Strict lockdown measures must continue to stop the evolution of more dangerous variants of Covid-19, Norwich scientists have warned.

Scientists from the Earlham Institute, based at Norwich Research Park, say it is crucial to stop more virulent variants from emerging to give the coronavirus vaccine roll-out the best chance of succeeding.

While the government has said it will review data next month to see if some easing of restrictions could be possible, scientists have stressed the importance of lockdown.

Eastern Daily Press: Prof Neil Hall, director of the Earlham Institute.Prof Neil Hall, director of the Earlham Institute. (Image: Earlham Institute.)

Prof Neil Hall, director of the Earlham Institute, said: "To give vaccines the best chance of controlling the virus we need to prioritise reducing cases through more rigorous transmission control.

"Otherwise, we’re at risk of virus variants appearing that escape the vaccine-induced immunity, and this pandemic will linger on for years.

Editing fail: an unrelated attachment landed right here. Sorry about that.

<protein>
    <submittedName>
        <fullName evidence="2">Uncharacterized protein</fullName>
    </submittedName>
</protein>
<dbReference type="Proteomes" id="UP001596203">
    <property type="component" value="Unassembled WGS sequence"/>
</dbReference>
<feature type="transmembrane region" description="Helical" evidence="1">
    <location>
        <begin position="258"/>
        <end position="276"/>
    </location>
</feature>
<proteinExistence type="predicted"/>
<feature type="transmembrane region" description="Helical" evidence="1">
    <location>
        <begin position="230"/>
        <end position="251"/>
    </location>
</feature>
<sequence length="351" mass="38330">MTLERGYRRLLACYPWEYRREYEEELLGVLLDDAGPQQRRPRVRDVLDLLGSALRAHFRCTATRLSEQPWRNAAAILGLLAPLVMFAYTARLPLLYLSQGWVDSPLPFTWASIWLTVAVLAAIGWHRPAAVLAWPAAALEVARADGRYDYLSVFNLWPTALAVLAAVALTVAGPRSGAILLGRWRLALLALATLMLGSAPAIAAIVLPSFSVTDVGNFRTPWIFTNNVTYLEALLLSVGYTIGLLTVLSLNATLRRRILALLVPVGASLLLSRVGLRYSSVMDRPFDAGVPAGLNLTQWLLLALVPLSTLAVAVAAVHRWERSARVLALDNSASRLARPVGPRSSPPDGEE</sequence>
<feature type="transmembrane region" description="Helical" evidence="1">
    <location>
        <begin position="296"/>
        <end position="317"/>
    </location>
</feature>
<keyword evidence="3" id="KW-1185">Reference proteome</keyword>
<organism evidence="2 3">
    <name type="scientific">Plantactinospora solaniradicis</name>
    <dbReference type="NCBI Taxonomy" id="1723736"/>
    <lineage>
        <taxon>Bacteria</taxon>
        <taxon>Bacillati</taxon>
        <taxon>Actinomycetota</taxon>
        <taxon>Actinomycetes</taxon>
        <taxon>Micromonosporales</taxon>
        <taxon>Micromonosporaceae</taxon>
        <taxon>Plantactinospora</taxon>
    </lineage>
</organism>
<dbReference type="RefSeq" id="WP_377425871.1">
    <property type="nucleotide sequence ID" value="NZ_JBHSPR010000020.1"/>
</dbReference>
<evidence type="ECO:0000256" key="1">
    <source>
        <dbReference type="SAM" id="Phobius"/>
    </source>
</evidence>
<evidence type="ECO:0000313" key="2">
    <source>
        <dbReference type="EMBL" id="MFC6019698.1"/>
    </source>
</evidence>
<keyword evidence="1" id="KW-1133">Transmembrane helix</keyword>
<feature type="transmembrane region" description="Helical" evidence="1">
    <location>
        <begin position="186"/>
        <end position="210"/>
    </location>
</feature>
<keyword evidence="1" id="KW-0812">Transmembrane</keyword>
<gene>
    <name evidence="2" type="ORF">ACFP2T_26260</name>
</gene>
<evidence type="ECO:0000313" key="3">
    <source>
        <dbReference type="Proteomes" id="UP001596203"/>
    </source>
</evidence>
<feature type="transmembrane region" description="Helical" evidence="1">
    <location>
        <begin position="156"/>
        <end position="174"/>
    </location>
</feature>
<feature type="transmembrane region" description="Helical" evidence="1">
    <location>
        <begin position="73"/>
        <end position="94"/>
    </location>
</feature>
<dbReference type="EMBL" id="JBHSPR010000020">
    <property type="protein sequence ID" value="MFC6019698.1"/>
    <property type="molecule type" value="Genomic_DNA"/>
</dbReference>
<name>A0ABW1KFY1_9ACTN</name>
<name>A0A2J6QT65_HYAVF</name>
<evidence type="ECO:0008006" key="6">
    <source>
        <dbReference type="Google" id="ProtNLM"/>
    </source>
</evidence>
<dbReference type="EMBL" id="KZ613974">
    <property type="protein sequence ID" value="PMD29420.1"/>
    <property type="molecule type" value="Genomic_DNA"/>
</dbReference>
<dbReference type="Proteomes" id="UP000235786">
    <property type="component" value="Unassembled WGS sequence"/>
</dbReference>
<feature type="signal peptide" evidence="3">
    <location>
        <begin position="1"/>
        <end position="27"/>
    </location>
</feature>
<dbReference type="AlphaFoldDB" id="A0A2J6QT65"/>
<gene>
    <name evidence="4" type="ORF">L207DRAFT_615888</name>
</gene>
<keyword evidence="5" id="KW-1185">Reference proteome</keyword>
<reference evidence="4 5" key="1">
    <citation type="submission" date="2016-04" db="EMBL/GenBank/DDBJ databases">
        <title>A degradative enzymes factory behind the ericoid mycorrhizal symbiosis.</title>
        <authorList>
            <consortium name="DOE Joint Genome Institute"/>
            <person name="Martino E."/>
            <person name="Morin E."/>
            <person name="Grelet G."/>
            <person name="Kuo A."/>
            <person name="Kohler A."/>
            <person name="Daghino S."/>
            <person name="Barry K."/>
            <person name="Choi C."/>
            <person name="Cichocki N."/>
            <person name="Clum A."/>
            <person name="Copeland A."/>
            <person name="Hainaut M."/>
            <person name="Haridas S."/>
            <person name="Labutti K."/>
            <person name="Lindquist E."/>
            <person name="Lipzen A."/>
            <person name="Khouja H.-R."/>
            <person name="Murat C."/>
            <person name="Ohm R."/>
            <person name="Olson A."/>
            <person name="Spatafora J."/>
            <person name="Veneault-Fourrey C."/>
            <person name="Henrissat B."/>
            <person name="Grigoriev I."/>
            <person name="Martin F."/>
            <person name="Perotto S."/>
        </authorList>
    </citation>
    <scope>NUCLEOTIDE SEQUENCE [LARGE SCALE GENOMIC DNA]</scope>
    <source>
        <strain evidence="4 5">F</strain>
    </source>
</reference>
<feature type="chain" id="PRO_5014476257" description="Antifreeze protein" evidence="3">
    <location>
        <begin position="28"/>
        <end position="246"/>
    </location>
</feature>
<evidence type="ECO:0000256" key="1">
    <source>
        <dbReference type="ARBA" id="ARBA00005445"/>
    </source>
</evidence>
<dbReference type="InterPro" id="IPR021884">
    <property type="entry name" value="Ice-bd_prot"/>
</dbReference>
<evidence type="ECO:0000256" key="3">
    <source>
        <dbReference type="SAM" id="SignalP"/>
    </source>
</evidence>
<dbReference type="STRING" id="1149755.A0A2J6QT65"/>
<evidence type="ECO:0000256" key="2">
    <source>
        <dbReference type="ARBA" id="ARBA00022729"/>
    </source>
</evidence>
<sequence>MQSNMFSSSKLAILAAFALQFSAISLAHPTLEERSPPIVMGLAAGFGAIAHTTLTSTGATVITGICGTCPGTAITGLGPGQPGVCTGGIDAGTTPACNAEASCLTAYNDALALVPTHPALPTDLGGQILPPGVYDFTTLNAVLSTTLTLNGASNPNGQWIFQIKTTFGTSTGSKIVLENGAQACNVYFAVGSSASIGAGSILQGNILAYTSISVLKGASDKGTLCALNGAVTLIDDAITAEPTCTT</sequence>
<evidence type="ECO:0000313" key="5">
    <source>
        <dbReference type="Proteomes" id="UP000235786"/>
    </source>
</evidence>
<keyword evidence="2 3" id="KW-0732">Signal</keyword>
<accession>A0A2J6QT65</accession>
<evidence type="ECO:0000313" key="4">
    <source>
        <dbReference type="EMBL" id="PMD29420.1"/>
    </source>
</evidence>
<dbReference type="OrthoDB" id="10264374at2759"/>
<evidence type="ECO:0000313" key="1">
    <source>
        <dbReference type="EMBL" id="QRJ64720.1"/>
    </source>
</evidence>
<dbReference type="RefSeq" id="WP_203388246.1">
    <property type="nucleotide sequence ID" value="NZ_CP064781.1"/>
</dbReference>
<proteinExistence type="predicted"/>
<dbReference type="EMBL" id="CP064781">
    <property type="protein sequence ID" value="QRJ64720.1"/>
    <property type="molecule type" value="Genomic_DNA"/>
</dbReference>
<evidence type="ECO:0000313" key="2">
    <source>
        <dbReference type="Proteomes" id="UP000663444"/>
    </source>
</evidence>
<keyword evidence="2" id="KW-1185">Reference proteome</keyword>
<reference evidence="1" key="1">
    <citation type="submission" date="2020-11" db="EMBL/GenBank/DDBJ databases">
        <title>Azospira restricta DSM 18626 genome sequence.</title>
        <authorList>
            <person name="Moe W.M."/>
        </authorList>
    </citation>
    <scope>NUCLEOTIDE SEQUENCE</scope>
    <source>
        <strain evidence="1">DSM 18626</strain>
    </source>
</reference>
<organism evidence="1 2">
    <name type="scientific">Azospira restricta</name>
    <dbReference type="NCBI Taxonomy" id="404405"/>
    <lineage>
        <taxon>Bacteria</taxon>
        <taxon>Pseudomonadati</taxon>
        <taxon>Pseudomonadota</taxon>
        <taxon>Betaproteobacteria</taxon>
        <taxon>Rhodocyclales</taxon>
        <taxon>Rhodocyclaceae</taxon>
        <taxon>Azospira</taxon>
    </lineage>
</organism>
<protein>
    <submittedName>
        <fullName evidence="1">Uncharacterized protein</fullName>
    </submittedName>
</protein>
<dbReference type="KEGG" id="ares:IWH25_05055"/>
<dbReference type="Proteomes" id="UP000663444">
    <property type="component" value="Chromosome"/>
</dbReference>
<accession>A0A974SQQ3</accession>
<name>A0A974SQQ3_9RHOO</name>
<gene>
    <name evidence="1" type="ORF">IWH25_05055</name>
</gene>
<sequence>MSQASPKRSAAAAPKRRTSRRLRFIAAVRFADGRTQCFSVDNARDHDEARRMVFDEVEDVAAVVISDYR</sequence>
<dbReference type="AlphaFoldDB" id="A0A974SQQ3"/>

“A major issue is our current high transmission rate; although the coronavirus has a low mutation rate, every transmission of this virus creates an opportunity for adaptation.

"Therefore, there is always a chance of new variants of the virus emerging that are vaccine-resistant."

Scientists from the institute previously said there may be a need to develop a vaccine for pets, such as cats and dogs.

Prof Hall said: "These potential variants could also be transmissible in domestic animals, which is why my colleagues and I make a case for the continued use of strict control measures to give the vaccine the best chance of long-term efficacy, as well as considering a programme of vaccination for pets in the future.”

Eastern Daily Press: The Earlham Institute.The Earlham Institute. (Image: Archant)

The new UK Covid-19 variant has circulated widely in Norfolk, while there have been three cases of the South African strain, although public health chiefs said those were linked to travel to and from the country and it was not spreading in the community.

In an editorial for the journal Virulence, Prof Hall and fellow scientists say: “We must stop the evolution and spread of more virulent virus strains now.

"We, therefore, support public health policies with strict control measures in order to protect our public health system, our individual wellbeing, and our future.”

WHO: Success will be measured by reducing virus' capacity to